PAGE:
Speaking at an event earlier this year, the Manufacturing Technology Centre's CEO, Dr Clive Hickman, outlined the organisation's plans and activities. The MTC is one of the organisations that goes to make up the government-backed High Value Manufacturing Catapult (see box item and weblink, below).
Dr Hickman cites two reports as instrumental in the HVM Catapult's establishment – Herman Hauser's 2010 publication 'The Current and Future Role of Technology and Innovation Centres in the UK' and James Dyson's 'Ingenious Britain', also published in 2010 – with the aim, of course, to support the growth of high value manufacturing in the UK.
Image: Dr Clive Hickman, the MTC's CEO
The HVM Catapult centres effectively fulfil the role of bridging academia and industry, in similar vein to the Fraunhofer Gesellschaft in Germany, ITRI in Taiwan, ETRI in South Korea and TNO in the Netherlands. In the UK, the gap between these two is termed "the valley of death", says Dr Hickman. More precisely, that means HVM Catapults taking knowledge at an early level and developing it into something robust enough for industry to apply; and more scientifically, it means bridging what are called technology readiness levels 4 to 7. Levels 1 to 3 are academic research, with 8 and 9 within the scope of industry. So the MTC, and other HVM Catapults, are concerned with "process validation", with public funding channelled through the Technology Strategy Board (there's also private funding, see box p16).
Dr Hickman again: "There are many examples of where the UK has come forward with innovative solutions but, ultimately, these have been manufactured somewhere else other than the UK. Two examples I like to highlight are lithium ion batteries, where all of that technology was developed in Oxford University, but not a single battery is made in the UK; and flat screen TVs, again where the research was undertaken in the UK, but, again, where we don't make them."
So the HVM Catapult Centres will offer "world-leading technical capability available to UK businesses to address their manufacturing challenges, access to world-leading manufacturing technology and expertise, the capability to undertake collaborative R&D, the capability to undertake contract research, access to the knowledge base for world-class science and a professional delivery ethos with a strong business philosophy".
As a group, the HVM Catapult Centres have received over £350 million in public and private funding, and are working with more than 160 industrial partners, Dr Hickman underlines, while the government has committed another £170 million over the next four years.
The HVM Catapult is focused on future areas of growth, which have been pointed up following studies by such bodies as the Institute for Manufacturing. These areas include UK new nuclear build, low cost electric vehicle batteries, ultra-large diameter wind turbines, partial and full composite road vehicles and more.
Turning to the MTC itself and its focus (Machinery has previously reported on the AMRC, the Nuclear ARMC, the National Composites Centre and the AFRC), Dr Hickman highlights areas of activity for the 12,000 m2 facility.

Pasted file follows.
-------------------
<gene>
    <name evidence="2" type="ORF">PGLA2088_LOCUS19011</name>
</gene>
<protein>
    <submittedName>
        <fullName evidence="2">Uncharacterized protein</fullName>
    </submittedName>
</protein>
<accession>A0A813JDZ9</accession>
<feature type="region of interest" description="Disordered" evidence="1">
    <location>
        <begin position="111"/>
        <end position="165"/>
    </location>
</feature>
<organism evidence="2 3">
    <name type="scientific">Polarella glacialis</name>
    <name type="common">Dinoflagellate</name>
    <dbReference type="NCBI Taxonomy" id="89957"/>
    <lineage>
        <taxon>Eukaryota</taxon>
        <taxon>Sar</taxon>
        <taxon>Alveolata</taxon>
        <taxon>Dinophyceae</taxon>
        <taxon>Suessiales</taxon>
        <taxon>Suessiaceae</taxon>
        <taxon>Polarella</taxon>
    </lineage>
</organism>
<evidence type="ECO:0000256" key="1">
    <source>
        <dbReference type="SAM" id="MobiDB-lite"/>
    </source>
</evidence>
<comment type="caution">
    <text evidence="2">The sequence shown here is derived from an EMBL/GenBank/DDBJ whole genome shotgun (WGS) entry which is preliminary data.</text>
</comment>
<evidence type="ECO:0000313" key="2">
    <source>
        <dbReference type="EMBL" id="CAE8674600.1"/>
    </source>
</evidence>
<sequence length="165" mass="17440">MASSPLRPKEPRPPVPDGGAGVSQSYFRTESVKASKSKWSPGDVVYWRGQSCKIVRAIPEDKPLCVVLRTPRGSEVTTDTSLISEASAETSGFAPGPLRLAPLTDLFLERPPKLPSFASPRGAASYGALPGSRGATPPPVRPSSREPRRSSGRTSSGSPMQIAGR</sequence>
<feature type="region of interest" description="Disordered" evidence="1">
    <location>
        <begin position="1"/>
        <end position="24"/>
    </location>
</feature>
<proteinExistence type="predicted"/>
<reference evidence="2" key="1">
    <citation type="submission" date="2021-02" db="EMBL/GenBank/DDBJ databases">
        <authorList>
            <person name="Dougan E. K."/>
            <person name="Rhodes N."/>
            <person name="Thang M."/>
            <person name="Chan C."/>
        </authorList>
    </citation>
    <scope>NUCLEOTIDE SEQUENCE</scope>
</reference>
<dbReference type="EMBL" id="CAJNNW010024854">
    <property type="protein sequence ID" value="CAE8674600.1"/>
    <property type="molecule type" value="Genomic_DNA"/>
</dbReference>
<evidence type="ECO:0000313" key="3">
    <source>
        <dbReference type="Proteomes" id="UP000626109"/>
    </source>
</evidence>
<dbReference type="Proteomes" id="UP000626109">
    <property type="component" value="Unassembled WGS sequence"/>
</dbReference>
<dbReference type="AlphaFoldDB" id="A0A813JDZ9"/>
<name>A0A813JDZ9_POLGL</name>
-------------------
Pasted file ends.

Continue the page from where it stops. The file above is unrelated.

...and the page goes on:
Image: This DMG machining centre is part of the MTC's manufacturing technology set-up
"Our purpose is to improve the business performance of our members and customers by providing novel and well-developed manufacturing solutions," he offers, adding that the MTC was set up by four academic institutions – the University of Birmingham, TWI, Loughborough University and the University of Nottingham, with £40 million public fund backing.
Moving on to specific areas of activity, under the heading of near net shape manufacturing, the processes of additive manufacturing, hot isostatic pressing (HIP) and non-destructive evaluation are listed, with example projects given as the repair of railway wheels and in-situ repair of rails themselves; the production of medical implants manufactured direct from CT scans, avoiding any trial-and- error fit and the need for an additional medical operation; and the application of HIP to the production of large titanium aero-engine parts, which reduces material usage, speeds manufacture and actually delivers superior structural integrity. Birmingham University is the research partner for this area of activity.
In the area of intelligent automation, the MTC is working on the elimination of manufacturing-induced defects, automated in-line inspection and human/robot co-operation, with example projects being an automated picker to place cherries on Bakewell tarts and assembly of flexible parts (rubber door seals) for the automotive sector. It is working with Loughborough University here.
Advanced tooling & fixturing sees the MTC working on right-first-time-and-every-time rapid product set-up, reduced jigs and fixtures inventory, metrology-assisted control of process error build-up and propagation, the mechanical or electronic in-process adaptive control of clamping forces to improve product and process stability, with an example project given as multi-spindle drilling for wing production. The University of Nottingham is the research partner for this particular one.
Image: Automation specialist Güdel is a Tier 2 member (see box below)
Within the high integrity fabrication research area, the MTC is looking at rotary friction welding, high accuracy arc welding, laser processing, joint analysis and testing, with the example project here being high accuracy assembly of a turbine drive centre shaft for an aero engine. The research partner here is TWI.